Objective: To characterize the natural history of bacterial vaginosis in pregnancy and to assess the efficacy of short courses of oral metronidazole therapy for long-term suppression of bacterial vaginosis flora. Methods: This was a randomized, double-blind, placebo-controlled study of two 2-day courses of metronidazole (400 mg twice daily) in pregnant women with bacterial vaginosis (by Gram stain) and/or heavy growth of Gardnerclla vaginalis. The first course was given at 24 weeks’ gestation and a second course at 29 weeks if the follow-up vaginal swab grew G vaginalis. Follow-up swabs were performed at 28, 32, and 36 weeks’ gestation. Results: On the basis of their G vaginalis colonization, 196 women were enrolled, and 137 were evaluable for efficacy, including 66 with bacterial vaginosis. The microbial ecology of bacterial vaginosis in 36 women in the placebo group was relatively stable, with 72% persistence at 28 weeks and 57% at 32 weeks’ gestation. Metronidazole effectively suppressed bacterial vaginosis for 4 weeks after the first course in 76%, compared with 28% in the placebo group, and had a cumulative efficacy of 87% compared to 44% 4 weeks after the second course (odds ratio 0.12, 95% confidence interval 0.03–0.5). Conclusions: The microbial ecology of bacterial vaginosis in pregnant women is relatively stable. Long-term suppression of bacterial vaginosis flora for 2–3 months can be achieved by short courses of metronidazole therapy in 87% of women in mid-pregnancy. Because bacterial vaginosis has been associated with an increased risk of preterm labor, these findings provide the foundation for an intervention study of women with bacterial vaginosis in pregnancy.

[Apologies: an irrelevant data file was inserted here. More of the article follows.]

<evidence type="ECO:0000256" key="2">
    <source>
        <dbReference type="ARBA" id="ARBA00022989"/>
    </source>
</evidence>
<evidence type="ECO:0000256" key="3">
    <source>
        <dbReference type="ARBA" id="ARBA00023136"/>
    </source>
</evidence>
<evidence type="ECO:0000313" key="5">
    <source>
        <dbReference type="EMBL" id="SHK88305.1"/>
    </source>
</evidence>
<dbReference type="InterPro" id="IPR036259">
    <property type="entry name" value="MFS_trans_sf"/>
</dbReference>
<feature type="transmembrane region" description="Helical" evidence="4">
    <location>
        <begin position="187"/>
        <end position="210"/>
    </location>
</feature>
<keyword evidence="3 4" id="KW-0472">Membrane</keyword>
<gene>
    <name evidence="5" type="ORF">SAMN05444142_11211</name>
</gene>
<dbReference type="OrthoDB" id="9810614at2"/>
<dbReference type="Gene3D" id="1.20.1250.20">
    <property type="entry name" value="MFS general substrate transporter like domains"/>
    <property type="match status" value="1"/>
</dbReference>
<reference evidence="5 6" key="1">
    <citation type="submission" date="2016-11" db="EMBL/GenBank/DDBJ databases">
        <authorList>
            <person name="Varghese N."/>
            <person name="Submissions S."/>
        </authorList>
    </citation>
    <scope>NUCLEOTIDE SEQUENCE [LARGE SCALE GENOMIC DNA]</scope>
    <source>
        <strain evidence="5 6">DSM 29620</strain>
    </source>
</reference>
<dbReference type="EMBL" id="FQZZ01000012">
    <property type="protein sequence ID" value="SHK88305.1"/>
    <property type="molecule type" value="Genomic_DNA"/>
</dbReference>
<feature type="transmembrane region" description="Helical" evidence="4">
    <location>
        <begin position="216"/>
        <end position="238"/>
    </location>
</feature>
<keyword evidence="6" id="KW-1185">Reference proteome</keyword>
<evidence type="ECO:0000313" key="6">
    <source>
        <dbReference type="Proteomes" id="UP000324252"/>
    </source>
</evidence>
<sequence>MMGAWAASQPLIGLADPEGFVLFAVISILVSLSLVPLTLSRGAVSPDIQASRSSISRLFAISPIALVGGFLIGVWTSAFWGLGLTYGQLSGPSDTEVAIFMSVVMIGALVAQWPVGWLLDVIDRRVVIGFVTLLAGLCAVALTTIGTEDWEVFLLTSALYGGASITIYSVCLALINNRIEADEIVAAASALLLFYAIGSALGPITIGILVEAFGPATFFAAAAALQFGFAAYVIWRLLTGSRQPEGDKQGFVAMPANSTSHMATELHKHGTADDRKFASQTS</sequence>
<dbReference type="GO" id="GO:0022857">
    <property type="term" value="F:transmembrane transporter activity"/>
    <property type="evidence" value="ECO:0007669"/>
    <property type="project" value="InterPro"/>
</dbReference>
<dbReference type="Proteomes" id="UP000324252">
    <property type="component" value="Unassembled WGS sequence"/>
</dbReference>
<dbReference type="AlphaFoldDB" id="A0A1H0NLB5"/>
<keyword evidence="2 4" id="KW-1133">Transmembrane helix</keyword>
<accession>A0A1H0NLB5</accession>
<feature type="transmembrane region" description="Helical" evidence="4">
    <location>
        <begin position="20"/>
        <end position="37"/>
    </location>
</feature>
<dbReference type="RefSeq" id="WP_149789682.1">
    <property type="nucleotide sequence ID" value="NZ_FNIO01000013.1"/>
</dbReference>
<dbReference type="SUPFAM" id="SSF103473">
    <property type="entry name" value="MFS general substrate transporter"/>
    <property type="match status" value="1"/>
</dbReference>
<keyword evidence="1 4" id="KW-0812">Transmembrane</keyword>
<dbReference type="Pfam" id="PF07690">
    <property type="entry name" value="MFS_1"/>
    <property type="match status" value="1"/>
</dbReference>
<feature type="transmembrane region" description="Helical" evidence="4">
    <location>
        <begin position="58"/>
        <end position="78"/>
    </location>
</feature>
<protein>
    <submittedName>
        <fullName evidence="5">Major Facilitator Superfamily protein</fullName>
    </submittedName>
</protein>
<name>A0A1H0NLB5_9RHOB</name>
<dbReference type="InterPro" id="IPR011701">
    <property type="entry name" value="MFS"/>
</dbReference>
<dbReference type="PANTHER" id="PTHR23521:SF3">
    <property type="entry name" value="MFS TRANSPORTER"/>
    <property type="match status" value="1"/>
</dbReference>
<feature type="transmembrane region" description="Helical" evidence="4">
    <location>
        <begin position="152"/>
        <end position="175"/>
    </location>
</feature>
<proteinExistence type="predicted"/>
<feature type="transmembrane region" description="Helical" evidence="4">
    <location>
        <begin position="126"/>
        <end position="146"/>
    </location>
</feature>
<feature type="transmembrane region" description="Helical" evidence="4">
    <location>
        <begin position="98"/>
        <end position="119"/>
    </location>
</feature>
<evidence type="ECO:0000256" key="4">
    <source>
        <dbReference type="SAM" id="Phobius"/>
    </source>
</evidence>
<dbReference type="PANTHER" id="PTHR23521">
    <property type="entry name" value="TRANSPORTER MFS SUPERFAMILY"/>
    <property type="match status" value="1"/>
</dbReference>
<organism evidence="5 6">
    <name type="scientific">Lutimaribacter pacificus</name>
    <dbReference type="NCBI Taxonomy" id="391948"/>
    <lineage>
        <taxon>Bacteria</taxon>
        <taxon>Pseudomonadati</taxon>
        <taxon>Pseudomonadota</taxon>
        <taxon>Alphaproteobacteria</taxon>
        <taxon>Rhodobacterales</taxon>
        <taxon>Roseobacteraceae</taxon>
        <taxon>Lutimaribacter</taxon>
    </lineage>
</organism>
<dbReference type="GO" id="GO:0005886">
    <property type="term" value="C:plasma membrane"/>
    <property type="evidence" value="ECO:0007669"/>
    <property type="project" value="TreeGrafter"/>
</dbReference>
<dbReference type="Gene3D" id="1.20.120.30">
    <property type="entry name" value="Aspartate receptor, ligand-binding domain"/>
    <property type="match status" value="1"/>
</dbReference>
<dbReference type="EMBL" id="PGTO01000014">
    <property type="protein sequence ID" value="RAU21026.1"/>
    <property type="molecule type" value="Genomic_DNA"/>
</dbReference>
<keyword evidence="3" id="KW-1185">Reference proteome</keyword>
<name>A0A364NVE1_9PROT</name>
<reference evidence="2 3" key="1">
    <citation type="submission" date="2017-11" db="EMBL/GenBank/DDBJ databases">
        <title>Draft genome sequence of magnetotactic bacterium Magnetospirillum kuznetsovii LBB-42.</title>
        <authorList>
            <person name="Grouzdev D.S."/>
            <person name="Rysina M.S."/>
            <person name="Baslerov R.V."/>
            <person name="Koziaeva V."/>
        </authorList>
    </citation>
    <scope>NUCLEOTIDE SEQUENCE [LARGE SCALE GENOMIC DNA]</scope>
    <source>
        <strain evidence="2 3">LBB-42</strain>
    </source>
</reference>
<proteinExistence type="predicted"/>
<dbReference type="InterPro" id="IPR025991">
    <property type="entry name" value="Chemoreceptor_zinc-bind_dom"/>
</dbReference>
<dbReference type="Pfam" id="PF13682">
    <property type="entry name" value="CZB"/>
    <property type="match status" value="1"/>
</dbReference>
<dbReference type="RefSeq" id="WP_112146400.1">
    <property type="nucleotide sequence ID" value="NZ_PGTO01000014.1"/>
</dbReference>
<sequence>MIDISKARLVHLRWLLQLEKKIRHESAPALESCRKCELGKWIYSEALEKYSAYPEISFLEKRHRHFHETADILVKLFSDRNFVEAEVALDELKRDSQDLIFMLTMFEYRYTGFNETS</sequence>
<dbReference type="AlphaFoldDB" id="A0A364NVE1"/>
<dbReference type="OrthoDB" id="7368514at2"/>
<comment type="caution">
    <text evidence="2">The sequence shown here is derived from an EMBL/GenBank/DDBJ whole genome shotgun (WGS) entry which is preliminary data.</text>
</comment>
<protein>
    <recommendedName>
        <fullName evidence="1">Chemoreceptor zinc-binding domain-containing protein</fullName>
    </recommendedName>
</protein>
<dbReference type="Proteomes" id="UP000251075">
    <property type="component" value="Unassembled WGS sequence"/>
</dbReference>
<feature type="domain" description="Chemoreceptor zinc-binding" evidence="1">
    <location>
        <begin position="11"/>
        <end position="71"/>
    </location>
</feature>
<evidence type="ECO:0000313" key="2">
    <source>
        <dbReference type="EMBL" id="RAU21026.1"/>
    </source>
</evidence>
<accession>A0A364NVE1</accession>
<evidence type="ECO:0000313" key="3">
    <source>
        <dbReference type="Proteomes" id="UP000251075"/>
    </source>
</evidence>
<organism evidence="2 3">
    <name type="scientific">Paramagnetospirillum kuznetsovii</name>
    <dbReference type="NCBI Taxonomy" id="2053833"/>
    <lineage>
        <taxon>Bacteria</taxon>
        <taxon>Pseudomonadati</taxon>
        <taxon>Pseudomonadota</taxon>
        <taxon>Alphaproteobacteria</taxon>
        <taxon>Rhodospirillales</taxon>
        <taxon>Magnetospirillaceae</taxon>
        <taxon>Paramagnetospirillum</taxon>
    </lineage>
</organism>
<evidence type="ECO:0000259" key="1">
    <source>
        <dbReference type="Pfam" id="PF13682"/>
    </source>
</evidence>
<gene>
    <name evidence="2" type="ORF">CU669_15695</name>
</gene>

|Number of pages||6|
|Journal||Obstetrics and Gynecology|
|Publication status||Published - Sep 1994|